5. On the Monitor window, click Start
  6. Now you've got RPM and THrottle % readout on the same screen as whatever table you select to tune.
  Ok, so we've set the com port to set up computer to ECU communication -

Set up the RPM and TH % breakpoints like we want them -

Sent our Constants List like we want them -

Set up the Monitor function so that we can read RPM and TH % -

Sent the complete set of tables to the ECU -

Ok - maybe it's time to actually tune.

The tuning will be focused on using an EC997 dyno, as it's extremely easy to tune to Best Power. Probably easier to learn to tune to Best Power than to learn to work the Kaw, HRC and Suzuki Denso kit box software.........

And now, how to win friends and influence people.....

It's almost impossible, in less than most of a day, to tune to Best Power on a dealership level dyno as many race teams have in the USA. That's why you see kit ecu's with power commanders piggy-backed and Ignition modules piggy-backed to the piggy-backed fuel modules with piggybacked quick shift modules piggybacked on the other 2 piggybacked modules for fuel and ignition changes. The only reason for that is that they don't have the dyno capability to tune to Best Power. (one race team member, when discussing their dynojet dyno's tuning capabilities....("We don't just have a regular dynojet dyno." "What do you mean?" "Ours is built into the floor......" "Oh...I see.....")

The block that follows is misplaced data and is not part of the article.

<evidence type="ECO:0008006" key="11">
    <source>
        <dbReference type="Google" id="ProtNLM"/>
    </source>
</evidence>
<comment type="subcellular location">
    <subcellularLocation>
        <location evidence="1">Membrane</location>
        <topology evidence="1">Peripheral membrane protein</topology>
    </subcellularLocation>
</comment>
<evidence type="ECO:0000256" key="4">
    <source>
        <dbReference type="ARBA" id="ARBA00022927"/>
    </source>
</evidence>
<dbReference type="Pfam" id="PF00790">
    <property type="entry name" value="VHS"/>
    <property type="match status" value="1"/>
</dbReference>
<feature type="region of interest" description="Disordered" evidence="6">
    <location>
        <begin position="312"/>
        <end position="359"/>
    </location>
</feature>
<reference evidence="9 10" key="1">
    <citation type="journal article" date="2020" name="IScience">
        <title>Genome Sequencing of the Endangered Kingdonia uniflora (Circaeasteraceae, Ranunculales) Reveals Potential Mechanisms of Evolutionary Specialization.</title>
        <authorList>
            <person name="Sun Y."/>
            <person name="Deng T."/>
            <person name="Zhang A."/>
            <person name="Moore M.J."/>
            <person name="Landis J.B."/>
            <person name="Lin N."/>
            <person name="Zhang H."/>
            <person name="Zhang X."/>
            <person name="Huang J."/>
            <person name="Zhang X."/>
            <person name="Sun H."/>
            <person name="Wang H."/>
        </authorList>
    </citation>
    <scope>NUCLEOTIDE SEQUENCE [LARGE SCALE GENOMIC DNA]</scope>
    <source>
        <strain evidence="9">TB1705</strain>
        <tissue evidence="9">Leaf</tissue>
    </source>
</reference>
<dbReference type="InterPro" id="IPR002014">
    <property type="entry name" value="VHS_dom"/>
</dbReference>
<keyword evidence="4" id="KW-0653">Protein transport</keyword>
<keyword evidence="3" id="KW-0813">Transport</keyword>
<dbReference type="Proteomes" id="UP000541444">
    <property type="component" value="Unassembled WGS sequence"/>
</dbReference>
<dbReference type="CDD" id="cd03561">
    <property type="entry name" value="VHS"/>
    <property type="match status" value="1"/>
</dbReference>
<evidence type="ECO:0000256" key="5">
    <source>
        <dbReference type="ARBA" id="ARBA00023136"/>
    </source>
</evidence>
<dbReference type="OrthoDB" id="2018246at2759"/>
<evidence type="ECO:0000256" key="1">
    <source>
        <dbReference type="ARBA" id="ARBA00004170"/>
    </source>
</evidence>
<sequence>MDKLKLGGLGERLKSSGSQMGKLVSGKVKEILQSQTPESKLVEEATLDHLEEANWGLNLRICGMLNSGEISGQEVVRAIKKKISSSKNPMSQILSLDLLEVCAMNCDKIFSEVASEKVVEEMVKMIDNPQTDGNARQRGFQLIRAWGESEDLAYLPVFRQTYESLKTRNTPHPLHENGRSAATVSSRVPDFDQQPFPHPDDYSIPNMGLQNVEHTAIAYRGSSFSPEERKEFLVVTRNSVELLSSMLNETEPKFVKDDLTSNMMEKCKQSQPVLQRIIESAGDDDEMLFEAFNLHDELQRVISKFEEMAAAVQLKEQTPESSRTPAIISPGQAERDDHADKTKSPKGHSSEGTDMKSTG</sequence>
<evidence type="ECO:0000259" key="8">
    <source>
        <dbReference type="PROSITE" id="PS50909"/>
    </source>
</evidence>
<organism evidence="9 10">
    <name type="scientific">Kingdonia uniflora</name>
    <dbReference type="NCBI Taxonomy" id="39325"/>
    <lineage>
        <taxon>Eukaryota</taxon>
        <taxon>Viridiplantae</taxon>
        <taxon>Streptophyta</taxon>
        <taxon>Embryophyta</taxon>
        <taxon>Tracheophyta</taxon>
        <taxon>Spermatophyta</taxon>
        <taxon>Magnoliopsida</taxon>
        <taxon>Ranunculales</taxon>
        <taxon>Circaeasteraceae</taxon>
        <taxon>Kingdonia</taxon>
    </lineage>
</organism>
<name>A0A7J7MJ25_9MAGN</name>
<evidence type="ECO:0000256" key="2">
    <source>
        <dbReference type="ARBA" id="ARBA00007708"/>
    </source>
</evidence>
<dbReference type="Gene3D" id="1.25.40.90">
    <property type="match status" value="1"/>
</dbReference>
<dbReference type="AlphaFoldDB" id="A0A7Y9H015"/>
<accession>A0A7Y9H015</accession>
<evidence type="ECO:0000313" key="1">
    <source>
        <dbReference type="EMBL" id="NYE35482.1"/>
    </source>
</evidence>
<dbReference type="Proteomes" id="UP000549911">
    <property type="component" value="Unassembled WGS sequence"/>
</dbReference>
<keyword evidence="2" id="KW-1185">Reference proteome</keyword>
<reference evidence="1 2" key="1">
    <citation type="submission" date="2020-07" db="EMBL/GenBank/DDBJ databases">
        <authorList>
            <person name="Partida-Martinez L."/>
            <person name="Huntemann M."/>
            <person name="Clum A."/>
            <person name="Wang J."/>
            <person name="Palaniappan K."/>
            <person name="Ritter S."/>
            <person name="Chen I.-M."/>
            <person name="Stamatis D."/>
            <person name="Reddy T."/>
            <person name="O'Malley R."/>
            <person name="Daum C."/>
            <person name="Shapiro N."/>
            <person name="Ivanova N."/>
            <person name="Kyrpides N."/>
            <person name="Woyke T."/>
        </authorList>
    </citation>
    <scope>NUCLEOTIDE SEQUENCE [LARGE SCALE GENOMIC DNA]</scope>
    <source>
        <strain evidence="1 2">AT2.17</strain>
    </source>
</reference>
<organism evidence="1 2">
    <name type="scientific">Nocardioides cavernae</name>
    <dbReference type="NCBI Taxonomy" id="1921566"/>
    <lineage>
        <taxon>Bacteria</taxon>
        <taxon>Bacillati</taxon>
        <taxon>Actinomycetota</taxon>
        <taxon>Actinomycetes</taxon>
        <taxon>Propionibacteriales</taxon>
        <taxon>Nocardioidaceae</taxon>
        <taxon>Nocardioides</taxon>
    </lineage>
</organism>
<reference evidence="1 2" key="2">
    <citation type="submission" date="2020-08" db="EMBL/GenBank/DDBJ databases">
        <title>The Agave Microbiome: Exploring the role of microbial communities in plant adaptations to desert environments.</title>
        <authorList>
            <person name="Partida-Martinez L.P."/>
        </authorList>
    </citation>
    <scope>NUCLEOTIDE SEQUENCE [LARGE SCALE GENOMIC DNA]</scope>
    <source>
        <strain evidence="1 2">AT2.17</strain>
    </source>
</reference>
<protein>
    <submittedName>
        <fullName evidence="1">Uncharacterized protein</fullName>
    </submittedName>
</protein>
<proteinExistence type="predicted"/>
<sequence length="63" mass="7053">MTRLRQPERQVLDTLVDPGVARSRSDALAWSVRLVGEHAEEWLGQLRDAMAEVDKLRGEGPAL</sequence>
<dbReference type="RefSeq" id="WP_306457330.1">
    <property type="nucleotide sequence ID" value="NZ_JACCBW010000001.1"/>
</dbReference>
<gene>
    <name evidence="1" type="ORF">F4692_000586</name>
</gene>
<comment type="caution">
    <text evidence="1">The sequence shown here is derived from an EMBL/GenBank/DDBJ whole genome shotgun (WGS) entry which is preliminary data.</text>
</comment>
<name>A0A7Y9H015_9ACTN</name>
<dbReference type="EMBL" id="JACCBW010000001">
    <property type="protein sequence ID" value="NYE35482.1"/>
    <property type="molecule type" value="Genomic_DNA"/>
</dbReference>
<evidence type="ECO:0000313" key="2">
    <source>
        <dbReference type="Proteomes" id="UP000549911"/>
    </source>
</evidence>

They religiously "tune to an af ratio" on a dynojet dyno at racetracks and think that's the best it can be. (I guess that's why they do it....). It takes 1 to 5 hours to tune the entire rpm / TH band, fuel and ignition to Best Power using an EC997 dyne system  to close to 100% potential  - Meaning it's tuned to Best Power AND well enough to be a streetbike, with smooth lowend cruise, etc... Takes about 1/2 hour - 45 minutes of running to start from scratch and do a "racetrack" quality job. A "Racetrack" job is making the bike idle and take throttle, then tuning any horrible spots, then tuning the all the throttle positions and rpms to Best Power that the rider will use on the track.
A "Street" job takes longer - as you have all the "cruise" throttle positions and rpms to do too.
It takes a dealership level dynojet dyno an hour or 2 to completely tune to "an af ratio" at all rpms to 90% potential. (and they are not even close on the ignition 90% of the time) and probably still not at a silky smooth streetbike cruise level.

There's 3 big (successful) teams that knows that "tuning to an af ratio" is not a goal.......

  The TRICK to tuning the KRT ECU
  1. When making fuel, ignition or other table changes (I don't know if it works on the "Constants List")
  2. You can make a value change in a cell - and while that cell is still highlighted,  hit "Shift + Enter". and that single cell's or selected range of cells value/values will be sent to RAM and the change is instantly testable. 
  3. But REMEMBER! ALL table changes that are on your computer that you sent to "RAM" disappear if you turn off the bike - and to get them back in RAM, you'd have to go to every table, select every cell and re "Shift Enter" again (takes a long time and is potentially confusing.